By Samuel Rubenfeld
Friday, October 22, 2021
The Financial Action Task Force (FATF) this week added Turkey to its list of jurisdictions under increased monitoring due to deficiencies in its anti-money laundering and counter-terrorist financing (AML/CFT) legal regime.
Turkey made a “high-level commitment” this month to strengthen its AML/CFT legal framework, according to FATF. The country has made progress on a number of fronts since October 2019, but among other things, it needs to undertake more complex financial investigations, particularly in terrorism cases, prioritizing probes related to sanctioned groups and their extended support networks, FATF said. Turkey also must implement a risk-based approach toward supervision of non-profits to prevent their abuse for terrorist financing, FATF added, noting that the body “continues to monitor” the country’s oversight of its non-governmental organization sector.
Turkey’s Ministry of Treasury and Finance rebuked the FATF decision in a statement, saying it will take all necessary steps with the body to ensure the country is removed from the grey list “within the shortest time.” The country’s interior minister accused Europe of financing terror.
FATF is the international standards-setting body for AML/CFT frameworks. The “increased monitoring” designation, which is commonly referred to as being on the FATF “grey list,” occurs when a jurisdiction has committed to resolve their deficiencies within agreed-upon timeframes.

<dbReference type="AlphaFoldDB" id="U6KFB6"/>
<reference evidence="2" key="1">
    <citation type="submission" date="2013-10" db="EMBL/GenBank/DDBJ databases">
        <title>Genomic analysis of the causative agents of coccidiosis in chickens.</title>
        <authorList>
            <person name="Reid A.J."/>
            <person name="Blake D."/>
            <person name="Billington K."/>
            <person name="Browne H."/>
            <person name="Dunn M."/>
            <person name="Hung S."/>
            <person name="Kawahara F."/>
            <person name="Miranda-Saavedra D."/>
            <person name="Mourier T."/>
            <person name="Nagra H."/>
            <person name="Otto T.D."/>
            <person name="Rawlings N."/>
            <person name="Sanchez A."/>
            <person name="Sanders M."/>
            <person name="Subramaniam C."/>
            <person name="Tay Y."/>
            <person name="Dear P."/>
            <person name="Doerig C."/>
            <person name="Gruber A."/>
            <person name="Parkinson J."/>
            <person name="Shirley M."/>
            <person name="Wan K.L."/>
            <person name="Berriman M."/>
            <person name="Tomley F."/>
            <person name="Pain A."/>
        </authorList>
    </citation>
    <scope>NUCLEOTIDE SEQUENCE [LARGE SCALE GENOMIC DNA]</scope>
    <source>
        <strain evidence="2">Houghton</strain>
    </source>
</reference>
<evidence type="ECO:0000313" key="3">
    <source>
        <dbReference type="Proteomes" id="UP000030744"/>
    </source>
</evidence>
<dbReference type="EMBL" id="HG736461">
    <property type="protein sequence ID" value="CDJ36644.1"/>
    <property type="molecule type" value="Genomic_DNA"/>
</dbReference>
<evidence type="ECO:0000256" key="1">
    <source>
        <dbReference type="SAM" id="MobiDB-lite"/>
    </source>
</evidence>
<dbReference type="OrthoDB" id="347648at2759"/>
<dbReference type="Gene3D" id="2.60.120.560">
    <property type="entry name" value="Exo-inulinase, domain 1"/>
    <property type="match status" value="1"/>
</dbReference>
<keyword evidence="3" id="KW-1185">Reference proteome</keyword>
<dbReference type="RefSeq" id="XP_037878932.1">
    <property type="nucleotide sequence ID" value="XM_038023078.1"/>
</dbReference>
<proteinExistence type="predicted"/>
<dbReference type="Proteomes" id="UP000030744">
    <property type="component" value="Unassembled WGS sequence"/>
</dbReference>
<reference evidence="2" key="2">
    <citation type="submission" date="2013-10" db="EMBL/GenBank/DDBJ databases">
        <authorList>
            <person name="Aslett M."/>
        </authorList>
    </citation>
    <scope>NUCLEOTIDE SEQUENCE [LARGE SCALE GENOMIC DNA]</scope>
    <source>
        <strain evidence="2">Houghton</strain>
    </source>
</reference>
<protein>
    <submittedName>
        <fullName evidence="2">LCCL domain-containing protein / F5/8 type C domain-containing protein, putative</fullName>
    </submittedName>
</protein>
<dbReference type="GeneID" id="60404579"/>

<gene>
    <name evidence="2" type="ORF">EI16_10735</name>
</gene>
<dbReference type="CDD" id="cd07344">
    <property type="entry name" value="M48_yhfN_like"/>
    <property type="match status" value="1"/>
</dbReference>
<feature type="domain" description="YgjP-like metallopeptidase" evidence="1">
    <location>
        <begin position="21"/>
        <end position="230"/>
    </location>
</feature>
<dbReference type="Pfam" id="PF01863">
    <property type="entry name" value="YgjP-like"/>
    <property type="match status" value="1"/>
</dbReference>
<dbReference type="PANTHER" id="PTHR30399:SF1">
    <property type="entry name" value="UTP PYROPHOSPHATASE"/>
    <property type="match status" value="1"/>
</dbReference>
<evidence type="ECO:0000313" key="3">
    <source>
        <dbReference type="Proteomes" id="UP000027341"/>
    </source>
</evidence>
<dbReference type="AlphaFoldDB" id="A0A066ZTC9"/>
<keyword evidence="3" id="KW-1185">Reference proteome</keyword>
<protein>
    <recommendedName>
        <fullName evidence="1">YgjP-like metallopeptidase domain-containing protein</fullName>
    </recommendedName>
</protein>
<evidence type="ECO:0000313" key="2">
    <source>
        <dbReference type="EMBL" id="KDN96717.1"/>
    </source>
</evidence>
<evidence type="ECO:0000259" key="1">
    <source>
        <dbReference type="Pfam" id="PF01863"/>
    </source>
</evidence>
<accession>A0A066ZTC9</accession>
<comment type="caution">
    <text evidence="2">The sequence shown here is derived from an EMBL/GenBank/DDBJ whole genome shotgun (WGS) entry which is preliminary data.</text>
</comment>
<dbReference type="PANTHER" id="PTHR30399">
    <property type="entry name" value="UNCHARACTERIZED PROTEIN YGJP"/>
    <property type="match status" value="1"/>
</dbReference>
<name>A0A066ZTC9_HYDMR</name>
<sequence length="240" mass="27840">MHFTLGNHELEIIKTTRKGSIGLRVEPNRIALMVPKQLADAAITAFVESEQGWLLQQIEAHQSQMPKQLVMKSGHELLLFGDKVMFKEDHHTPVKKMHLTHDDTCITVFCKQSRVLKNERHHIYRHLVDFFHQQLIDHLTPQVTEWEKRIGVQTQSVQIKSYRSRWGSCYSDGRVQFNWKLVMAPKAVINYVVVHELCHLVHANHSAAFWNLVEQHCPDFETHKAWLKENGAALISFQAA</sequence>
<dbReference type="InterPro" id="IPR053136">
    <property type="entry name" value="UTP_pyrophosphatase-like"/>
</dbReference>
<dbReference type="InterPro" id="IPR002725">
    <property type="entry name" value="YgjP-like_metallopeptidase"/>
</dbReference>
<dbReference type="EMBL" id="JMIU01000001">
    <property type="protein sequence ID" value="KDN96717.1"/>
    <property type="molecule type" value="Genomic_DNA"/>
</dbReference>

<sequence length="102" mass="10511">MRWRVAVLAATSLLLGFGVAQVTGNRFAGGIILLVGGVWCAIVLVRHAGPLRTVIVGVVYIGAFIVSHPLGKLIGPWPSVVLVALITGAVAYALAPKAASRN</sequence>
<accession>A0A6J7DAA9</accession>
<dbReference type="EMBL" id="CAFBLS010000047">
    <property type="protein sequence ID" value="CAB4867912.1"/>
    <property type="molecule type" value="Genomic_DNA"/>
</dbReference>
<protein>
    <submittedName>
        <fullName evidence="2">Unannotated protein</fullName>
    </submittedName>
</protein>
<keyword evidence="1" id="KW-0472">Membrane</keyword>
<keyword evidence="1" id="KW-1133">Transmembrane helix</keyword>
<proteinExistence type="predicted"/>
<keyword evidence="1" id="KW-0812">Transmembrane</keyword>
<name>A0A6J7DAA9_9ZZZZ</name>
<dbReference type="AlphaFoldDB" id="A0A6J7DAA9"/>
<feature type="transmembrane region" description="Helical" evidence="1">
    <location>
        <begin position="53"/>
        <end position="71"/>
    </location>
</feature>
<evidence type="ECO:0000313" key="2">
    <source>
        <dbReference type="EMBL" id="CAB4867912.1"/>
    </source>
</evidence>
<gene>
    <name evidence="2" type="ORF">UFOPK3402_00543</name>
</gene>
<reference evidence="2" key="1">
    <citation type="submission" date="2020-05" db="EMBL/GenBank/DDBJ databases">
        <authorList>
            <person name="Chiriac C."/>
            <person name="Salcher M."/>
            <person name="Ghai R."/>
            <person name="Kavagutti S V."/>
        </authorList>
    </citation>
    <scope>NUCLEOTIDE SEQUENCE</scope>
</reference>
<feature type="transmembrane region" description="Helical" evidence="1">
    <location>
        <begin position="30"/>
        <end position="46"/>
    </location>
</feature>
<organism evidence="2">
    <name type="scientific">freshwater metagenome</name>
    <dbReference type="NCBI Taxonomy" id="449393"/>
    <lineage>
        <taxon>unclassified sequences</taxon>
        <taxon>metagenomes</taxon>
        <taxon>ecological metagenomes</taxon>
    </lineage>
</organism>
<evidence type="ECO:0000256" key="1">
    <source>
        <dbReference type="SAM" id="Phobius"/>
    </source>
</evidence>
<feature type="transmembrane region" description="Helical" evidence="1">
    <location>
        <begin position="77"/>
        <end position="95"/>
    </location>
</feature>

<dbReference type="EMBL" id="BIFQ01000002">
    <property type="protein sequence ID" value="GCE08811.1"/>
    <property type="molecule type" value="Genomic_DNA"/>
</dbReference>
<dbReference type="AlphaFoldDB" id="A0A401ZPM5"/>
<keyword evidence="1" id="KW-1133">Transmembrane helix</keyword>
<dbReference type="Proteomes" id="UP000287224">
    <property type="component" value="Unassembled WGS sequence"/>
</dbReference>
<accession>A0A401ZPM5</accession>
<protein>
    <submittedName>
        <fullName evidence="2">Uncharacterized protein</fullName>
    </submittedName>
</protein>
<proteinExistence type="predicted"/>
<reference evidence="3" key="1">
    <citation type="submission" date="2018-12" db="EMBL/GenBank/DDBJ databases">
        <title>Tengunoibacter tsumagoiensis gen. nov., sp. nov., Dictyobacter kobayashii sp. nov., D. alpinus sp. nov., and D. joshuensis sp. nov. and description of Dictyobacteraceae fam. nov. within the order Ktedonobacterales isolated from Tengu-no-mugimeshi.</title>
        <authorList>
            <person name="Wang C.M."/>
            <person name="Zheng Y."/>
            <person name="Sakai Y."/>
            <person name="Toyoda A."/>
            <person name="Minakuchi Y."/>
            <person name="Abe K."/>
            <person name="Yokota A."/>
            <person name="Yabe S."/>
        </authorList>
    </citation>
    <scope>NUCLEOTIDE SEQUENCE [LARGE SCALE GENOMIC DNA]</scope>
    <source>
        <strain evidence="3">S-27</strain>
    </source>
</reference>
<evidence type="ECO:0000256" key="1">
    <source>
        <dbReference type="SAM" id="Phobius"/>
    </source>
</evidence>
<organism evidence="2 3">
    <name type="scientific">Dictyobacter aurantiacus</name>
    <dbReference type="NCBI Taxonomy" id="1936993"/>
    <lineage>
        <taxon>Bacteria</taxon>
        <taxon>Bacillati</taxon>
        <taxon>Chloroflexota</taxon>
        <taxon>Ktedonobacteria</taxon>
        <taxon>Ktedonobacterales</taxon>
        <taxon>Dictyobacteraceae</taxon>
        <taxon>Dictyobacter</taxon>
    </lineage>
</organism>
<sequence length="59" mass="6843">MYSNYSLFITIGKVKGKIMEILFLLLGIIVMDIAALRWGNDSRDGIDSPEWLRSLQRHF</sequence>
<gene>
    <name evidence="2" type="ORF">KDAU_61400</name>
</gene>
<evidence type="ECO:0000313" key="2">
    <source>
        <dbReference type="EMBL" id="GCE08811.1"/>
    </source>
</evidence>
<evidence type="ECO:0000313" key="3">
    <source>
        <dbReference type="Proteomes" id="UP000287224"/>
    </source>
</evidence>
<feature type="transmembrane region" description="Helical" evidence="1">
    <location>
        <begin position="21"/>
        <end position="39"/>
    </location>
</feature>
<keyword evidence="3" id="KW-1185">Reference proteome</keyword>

A grey-listing by FATF results in a large and significant reduction in capital inflows, according to an International Monetary Fund study published earlier this year. International investment in Turkey is already close to its lowest point in 20 years, the Financial Times reported this week.
Failure to address the deficiencies carries the risk of being added to the body’s blacklist, which calls for countries to implement “counter-measures” to protect the global financial system. Only Iran and North Korea are on the FATF blacklist, which is unchanged since February 2020.
FATF’s decision on Turkey was announced at the conclusion of its October plenary session. The body also added Jordan and Mali to its grey list, and removed Botswana and Mauritius. It took up a number of other initiatives as well, including an update to guidance on virtual assets and related service providers in a report due out next week. FATF is also putting out reports next week on digital transformation and mitigating unintended consequences of its standards.
And FATF is considering an amendment to its standard on collecting and handling corporate beneficial ownership information; it seeks comments on the matter until Dec. 3.
Separately this week, the U.S. Court of Appeals for the Second Circuit dealt Turkey another blow, ruling that the U.S. can prosecute a bank majority owned by the Turkish government for allegedly facilitating a multi-billion dollar scheme to evade sanctions on Iran. The bank illicitly transferred about USD 20 million worth of otherwise restricted Iranian funds, prosecutors say.
Turkiye Halk Bankasi AS, better known as Halkbank, had appealed a lower court’s denial of its motion to dismiss the charges, arguing it was immune from U.S. prosecution as a sovereign entity. The appellate court rejected the claim, ruling that the lower court “plainly has subject matter jurisdiction” over the case without deciding whether U.S. sovereign immunity law applies.
“Even assuming [the sovereign immunity law] applies in criminal cases--an issue that we need not, and do not, decide today--the commercial activity exception to [the law] would nevertheless apply to Halkbank’s charged offense conduct,” the appellate court ruled.
Halkbank said later Friday in a filing with the Istanbul stock exchange that it would use all legal rights to appeal the U.S. appellate ruling.